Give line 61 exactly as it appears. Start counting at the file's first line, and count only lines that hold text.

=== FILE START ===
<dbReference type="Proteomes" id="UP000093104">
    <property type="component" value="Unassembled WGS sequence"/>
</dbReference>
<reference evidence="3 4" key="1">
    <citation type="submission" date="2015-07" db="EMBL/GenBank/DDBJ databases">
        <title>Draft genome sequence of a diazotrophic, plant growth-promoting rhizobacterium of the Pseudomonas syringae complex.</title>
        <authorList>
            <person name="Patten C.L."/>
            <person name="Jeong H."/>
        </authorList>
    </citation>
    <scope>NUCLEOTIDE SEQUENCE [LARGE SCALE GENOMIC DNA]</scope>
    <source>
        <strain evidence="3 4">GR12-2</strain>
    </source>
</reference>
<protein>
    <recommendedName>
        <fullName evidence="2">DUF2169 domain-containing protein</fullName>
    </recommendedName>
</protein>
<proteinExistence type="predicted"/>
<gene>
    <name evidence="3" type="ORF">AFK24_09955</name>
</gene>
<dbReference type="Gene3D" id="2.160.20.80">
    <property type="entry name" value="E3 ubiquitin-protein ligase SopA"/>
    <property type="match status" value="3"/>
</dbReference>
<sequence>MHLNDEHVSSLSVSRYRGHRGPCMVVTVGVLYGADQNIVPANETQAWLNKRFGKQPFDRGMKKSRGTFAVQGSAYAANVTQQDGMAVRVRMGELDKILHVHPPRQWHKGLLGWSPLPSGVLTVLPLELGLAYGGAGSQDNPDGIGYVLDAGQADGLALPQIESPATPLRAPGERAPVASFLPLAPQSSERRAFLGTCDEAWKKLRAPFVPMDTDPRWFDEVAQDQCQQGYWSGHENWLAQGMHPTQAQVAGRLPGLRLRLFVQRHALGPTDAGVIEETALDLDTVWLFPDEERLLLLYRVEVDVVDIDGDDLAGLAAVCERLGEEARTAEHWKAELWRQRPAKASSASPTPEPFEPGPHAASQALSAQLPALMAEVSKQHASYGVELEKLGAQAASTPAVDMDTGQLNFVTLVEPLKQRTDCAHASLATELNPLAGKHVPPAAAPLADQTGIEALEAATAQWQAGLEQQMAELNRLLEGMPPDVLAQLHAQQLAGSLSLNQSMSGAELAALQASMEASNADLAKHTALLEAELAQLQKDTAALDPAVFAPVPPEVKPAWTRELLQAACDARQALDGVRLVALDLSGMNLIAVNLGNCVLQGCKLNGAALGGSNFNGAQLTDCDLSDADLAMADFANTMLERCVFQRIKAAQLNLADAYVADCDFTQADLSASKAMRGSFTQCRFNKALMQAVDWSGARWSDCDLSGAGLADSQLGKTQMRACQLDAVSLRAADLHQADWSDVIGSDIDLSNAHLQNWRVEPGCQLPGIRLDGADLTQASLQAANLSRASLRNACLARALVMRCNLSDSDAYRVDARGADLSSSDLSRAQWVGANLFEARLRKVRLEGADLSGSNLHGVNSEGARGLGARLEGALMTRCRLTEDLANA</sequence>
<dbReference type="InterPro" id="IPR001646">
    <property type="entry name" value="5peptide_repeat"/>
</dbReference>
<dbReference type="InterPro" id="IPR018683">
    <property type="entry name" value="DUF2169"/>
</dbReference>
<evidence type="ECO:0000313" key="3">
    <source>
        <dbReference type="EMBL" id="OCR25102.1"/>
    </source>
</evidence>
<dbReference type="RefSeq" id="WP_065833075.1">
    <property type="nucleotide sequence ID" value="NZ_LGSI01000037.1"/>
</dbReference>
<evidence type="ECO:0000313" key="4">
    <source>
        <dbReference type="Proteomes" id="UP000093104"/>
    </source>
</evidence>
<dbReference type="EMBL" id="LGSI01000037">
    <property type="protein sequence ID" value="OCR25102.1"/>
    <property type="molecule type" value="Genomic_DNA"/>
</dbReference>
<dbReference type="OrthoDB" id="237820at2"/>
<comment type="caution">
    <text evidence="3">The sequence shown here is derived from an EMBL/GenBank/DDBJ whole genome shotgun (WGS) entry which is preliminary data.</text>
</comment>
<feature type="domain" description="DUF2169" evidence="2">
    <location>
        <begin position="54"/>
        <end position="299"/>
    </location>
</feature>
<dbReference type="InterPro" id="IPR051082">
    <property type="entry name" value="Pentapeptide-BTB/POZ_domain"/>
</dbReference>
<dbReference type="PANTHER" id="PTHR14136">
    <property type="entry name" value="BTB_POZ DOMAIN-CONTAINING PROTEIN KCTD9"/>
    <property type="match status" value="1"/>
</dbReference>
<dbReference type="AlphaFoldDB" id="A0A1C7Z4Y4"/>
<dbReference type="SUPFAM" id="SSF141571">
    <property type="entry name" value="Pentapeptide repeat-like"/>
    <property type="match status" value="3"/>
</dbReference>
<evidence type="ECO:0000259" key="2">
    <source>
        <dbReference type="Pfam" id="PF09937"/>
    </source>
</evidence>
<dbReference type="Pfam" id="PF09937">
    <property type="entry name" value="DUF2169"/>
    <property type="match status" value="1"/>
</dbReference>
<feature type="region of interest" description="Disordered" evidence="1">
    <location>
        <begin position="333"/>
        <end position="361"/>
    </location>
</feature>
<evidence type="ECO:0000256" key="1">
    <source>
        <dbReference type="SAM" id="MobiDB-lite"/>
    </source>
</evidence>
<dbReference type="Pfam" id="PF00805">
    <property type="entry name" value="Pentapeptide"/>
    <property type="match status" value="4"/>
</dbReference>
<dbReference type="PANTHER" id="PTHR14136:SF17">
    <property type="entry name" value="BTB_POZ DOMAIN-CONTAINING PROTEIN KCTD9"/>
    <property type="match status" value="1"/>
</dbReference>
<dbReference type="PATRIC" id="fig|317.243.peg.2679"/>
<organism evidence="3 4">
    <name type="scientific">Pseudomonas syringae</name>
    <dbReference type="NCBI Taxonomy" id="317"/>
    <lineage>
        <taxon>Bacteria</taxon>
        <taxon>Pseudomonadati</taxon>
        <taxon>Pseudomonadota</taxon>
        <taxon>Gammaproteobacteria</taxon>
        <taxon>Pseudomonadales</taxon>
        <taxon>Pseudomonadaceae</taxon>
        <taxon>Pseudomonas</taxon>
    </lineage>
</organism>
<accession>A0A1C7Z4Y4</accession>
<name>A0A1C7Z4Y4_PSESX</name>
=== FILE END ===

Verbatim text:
        <end position="299"/>